Homes and gardens

Traditional sky lamps are getting a boost this Deepavali


Learn to craft a lamp this season

The skill of making goodu deepas or sky lamps that light up the nights during Deepavali seems to be dying. Markets are flooded with newer, jazzy lamp models that take away from the romance of handmade lamps.

However, a few youngsters are determined to keep this art form alive and are promoting the joy that accompanies a festive project involving the whole family.

“I remember when I was young, my father and elder brother would prepare our goodu deepas using material like bamboo slivers, twine, homemade glue and crepe paper. It would be a three-day affair and the ladies of the house would stop from their household chores to monitor the progress,” remembers Raviraj Kotekani, a master sky lamp maker.

“Lamp making was part of the main event then, and shopping for coloured paper was on par with procuring ingredients for sweets and fireworks,” adds Pranesh Kudroli, a traditional sky lamp enthusiast.

Traditional sky lamps are getting a boost this Deepavali

“There are standards to be followed where math and craft meet. One can choose between 4, 8 or 12-framed structures; shapes like rectangles, squares or triangles. Every twig of bamboo or rattan has to be prepared with care and measured. Even the thread used for binding has to be chosen with care so it doesn’t snap under pressure. Glass paper can be used so the bulb, holder and the wire are seen. Youngsters today may find them crude, but that is how the traditional goodu deepas looked,” they say.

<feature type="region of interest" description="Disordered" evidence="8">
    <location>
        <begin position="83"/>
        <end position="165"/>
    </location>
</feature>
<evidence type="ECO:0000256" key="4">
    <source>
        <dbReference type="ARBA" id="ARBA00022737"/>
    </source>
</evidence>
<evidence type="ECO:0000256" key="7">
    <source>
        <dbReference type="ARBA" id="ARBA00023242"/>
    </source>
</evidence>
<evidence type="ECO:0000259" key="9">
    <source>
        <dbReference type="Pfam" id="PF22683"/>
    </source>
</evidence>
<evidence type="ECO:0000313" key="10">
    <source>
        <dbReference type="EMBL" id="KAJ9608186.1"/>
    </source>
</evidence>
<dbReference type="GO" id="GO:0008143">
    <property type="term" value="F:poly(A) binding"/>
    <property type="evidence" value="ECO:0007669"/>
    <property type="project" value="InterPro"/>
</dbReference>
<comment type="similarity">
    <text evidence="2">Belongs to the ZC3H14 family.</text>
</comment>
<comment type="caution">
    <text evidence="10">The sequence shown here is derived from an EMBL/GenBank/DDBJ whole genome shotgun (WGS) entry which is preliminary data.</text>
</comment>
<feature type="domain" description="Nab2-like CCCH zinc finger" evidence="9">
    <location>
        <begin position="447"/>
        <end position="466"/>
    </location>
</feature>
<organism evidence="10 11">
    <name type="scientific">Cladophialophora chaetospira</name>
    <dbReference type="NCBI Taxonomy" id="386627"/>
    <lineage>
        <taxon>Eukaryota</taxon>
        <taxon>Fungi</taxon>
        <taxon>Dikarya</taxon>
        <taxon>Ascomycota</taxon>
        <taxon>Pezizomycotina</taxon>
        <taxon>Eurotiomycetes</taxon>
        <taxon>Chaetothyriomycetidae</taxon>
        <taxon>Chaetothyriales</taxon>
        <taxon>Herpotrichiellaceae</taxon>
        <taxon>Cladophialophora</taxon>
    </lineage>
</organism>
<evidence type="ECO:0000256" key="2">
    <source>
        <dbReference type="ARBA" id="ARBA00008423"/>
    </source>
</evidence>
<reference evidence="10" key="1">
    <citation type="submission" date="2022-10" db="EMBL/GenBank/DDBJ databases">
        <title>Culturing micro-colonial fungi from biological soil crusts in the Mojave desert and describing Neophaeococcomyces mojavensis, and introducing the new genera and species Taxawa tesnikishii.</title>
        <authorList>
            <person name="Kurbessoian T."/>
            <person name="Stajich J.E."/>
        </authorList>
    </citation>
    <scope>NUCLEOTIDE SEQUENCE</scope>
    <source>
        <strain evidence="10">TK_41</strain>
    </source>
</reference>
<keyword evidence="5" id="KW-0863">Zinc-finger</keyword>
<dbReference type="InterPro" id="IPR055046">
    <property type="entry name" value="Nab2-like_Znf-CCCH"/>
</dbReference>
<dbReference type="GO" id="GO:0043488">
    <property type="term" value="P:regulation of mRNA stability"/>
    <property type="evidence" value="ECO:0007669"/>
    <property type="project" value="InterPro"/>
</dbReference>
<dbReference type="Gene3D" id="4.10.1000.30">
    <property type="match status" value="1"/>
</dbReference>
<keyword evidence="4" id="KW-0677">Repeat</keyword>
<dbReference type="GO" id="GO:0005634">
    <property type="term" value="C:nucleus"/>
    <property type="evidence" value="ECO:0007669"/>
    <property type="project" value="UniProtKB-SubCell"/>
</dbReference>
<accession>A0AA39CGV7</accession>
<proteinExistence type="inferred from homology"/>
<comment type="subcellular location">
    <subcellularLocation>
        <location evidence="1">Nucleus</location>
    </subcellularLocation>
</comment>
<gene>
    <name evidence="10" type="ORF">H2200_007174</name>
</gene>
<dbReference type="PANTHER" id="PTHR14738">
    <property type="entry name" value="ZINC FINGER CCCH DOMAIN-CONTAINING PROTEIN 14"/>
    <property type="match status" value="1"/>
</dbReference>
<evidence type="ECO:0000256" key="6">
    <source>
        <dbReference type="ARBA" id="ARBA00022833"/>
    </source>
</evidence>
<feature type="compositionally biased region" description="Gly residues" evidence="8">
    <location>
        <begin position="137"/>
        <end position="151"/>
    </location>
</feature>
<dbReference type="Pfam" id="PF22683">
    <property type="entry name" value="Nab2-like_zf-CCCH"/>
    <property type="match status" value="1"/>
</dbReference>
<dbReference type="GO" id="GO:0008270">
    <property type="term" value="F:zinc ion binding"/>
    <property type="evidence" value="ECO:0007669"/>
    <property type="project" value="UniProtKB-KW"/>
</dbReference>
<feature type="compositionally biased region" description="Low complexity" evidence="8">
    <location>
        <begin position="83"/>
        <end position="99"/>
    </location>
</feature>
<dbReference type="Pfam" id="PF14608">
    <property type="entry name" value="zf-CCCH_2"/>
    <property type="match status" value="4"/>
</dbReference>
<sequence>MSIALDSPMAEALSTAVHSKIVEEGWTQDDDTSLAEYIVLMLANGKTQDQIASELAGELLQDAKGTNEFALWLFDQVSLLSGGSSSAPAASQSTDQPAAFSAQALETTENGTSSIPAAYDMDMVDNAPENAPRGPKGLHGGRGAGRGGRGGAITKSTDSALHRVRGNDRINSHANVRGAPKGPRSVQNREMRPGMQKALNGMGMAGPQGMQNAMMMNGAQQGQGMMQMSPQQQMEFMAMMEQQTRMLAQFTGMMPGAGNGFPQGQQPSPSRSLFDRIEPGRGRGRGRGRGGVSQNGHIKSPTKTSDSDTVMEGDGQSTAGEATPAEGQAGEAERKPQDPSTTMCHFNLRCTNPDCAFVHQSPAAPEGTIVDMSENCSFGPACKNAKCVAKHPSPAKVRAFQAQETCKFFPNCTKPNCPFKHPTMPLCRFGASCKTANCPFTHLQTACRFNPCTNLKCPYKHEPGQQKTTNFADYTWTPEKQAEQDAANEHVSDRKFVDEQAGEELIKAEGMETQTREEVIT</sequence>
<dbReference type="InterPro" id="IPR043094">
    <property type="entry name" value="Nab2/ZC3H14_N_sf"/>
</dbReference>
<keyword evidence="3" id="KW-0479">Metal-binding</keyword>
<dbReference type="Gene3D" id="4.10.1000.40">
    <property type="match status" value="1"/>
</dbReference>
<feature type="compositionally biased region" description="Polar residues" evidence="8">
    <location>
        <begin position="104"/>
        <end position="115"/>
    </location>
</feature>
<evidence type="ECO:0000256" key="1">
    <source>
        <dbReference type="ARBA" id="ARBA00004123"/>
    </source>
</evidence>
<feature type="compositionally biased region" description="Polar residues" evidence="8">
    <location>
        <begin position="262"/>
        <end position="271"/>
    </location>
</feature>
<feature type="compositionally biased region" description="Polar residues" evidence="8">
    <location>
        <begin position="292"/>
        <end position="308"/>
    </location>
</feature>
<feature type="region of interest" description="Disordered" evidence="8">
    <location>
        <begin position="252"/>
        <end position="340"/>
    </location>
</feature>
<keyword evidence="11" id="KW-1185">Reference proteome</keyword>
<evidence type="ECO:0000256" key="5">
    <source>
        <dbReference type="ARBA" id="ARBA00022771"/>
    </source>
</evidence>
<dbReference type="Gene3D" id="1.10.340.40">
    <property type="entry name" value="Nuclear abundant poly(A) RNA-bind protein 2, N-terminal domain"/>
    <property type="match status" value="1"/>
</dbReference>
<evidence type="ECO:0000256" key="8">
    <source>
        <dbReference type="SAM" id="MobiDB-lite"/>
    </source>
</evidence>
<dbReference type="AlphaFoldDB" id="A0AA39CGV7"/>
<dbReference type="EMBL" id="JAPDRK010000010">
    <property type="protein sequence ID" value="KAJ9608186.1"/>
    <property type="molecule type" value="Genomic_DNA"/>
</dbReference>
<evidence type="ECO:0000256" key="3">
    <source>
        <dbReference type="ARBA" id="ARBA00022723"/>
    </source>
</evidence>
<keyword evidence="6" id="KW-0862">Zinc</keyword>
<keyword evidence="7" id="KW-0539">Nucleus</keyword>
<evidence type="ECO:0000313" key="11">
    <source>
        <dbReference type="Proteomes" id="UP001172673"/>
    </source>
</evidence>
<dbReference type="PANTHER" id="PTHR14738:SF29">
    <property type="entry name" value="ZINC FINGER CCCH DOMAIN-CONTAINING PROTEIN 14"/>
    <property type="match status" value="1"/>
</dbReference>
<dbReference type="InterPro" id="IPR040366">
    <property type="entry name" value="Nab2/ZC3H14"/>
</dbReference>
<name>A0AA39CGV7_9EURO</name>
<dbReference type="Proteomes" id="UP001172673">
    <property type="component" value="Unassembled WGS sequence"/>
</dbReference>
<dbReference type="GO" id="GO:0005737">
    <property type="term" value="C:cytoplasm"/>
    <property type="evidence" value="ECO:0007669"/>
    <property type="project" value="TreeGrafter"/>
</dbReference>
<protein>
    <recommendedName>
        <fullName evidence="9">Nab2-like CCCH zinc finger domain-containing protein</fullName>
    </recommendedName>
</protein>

Ravi, Pranesh and few others have taken it upon themselves to visit schools and neighbourhood areas to train children and adults in the art of making traditional goodu deepas.

Traditional sky lamps are getting a boost this Deepavali

Harsha D’Souza, an art enthusiast, thrilled at their efforts has organised a workshop on goodu deepa making at his art gallery in Kadri. “If this art form is not brought to light, it might be lost to us forever. I am sure a workshop on the making of these lamps will be highly appreciated,” says Harsha.

Pranesh and his friends want to take their art to nearby towns too. “We have already exhibited our art in Karkala, Moodbidri and a few other places in Mangaluru taluk. We would want to take it to neighbouring districts and Bengaluru and Mysuru,” Pranesh said.

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Printable version | Dec 13, 2019 7:16:11 PM |

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